Title & Author: Transition to Eden (Eden Series, Volume 1), S. M. Ferrin
Genre & Publication Date: YA Fantasy, February 2, 2015
Book Description: “In a blink of an eye, Survine Fata’s typical teenage existence takes a dive when an overly protective bodyguard shows up to claim custody of her life, turning her once peaceful home into a prison. As one of the accursed, Astrum Tutoris is hell bent on fulfilling his contractual obligation and obtaining freedom, and to do this, Survine must make transition, whether she likes it or not. Survine’s inheritance puts her at the center of an unseen world afflicted with deranged demons and Walkers, all who hunt the power of Eden—her power. Exposed by an invasive link, Survine can’t eat, sneeze, or even feel, without Astrum knowing. Forced to team up with her temperamental guardian in a deceptive game of survival, Survine is caught in a whirlwind of unwanted passions for a man whose motives are purely self-seeking. In learning to harness the power of Eden, Survine fights to stay alive, maintain her sanity, and preserve her heart, while uncovering the strange truth— WHO HOLDS THE KEY TO THE GATES OF EDEN?”
First Line: A faint mountain breeze rustled the aspen trees, speckling the trail yellow.
My Take: This book was provided to me by the author for review.
While the idea behind this book is an interesting one, the execution fell short of its mark and in its current state feels much more like an early draft than a finished novel. Stilted, overly dramatic dialogue and dialogue tags, major grammatical issues, constant head hopping and a heroine that had neither a character arc, or much charm for that matter, made the read unejoyable for me.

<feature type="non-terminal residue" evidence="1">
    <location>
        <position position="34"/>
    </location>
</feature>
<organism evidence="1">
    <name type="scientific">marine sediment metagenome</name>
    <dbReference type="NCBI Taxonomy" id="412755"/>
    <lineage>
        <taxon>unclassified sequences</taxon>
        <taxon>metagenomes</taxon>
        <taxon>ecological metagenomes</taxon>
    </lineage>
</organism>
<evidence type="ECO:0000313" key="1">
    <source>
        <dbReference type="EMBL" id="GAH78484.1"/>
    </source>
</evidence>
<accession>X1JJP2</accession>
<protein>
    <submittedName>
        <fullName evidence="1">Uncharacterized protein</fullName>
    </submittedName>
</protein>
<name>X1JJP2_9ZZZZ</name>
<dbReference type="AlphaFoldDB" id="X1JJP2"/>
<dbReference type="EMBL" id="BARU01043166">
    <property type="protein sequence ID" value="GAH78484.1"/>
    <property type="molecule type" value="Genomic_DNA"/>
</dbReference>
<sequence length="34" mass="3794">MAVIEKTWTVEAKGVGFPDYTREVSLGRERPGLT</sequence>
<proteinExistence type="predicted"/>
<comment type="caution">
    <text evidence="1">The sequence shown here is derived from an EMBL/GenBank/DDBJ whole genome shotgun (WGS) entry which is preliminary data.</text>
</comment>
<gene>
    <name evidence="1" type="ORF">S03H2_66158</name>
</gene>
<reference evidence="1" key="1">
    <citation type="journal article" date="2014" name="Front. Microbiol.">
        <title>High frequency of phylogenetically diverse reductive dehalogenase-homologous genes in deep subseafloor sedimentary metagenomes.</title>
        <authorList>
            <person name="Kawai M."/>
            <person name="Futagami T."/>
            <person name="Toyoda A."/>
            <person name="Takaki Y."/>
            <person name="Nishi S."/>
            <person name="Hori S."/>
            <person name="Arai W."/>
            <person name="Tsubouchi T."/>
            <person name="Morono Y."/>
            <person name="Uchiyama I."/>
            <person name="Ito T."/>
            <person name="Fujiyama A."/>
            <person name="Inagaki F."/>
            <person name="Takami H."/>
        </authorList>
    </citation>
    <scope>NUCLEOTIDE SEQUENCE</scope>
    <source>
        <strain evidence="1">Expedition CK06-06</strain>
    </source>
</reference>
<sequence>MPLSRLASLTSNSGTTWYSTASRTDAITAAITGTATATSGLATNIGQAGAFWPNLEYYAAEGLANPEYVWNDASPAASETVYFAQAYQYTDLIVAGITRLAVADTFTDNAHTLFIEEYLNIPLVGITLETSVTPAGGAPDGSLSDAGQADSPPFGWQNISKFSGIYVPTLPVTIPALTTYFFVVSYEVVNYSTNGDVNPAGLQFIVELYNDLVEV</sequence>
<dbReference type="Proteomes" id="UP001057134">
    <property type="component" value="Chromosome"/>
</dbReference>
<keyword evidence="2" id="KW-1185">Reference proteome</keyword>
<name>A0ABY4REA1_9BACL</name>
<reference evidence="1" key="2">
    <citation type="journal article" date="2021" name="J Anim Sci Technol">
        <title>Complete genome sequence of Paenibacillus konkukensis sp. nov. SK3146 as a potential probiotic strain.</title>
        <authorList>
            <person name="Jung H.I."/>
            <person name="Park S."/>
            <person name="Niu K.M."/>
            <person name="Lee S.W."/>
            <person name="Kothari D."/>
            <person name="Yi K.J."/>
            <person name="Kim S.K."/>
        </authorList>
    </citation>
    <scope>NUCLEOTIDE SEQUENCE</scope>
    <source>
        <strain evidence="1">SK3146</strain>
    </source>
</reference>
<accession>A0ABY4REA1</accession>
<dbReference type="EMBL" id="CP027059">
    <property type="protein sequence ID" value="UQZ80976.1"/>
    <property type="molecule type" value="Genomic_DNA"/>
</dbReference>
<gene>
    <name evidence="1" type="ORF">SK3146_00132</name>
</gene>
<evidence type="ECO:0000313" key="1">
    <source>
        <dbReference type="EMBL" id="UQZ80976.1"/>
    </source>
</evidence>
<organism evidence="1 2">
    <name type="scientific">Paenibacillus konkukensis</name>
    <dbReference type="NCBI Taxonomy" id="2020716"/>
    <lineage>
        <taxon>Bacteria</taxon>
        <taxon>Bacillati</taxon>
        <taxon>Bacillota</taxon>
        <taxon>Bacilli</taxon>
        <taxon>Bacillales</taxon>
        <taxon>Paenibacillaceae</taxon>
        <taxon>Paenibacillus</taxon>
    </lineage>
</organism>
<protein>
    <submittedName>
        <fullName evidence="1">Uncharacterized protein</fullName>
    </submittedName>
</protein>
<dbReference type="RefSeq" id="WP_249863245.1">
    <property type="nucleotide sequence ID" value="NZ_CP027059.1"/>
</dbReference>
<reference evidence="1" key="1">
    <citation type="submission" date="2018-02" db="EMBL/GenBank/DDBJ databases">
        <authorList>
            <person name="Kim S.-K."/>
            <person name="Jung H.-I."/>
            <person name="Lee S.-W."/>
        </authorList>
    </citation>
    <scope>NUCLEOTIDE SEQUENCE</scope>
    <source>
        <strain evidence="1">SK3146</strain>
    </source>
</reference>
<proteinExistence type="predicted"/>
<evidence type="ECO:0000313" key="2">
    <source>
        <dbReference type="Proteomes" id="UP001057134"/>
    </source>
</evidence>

Survine, our protagonist, is soon to come in to powers that she knows nothing about, but which both celestial and demonic forces have a stake in. Enter Astrum, the fallen angel who, by obligation and for personal reasons, has come to protect her until she can harness these powers safely on her own.
The first half of the book read more like teenage soap opera than Fantasy, replete with a mysterious, good looking new guy (the fallen angel), high-school angst and a big dance to top it off. This may have been interesting except that all of the intended tension was predicated on keeping Survine in the dark on important details to do with her future and powers. I kept asking myself, “Hey, wouldn’t this be easier if everyone told her what in-the-name-of-Frodo-Baggins is going on?” This drained most of my anticipation because the reasons behind why her protector and her adopted father played it this way weren’t really solid.
This leads me to a couple of things surrounding Survine that troubled me. The first, Survine’s adopted father often called her “Surly” as a nickname. Aside from the fact that “Surly” as a nickname for a girl tends to delegitimize very real feelings of anger in an incredibly condescending way (much like calling a woman’s mood “emotional” or “hysterical”–but I’ll keep myself from getting derailed on that loaded topic), it might only have been endearing if it wasn’t a 100% accurate description of her personality. Survine was pissed off for 90% of the book, flush with overreactions and a snarky attitude in general. It became predictable. It never felt like she took a breath for consideration or forethought. Sure, this is a YA so maybe that’s the teenage mindset, but Lord knows they aren’t usually that way with everyone all the time, right?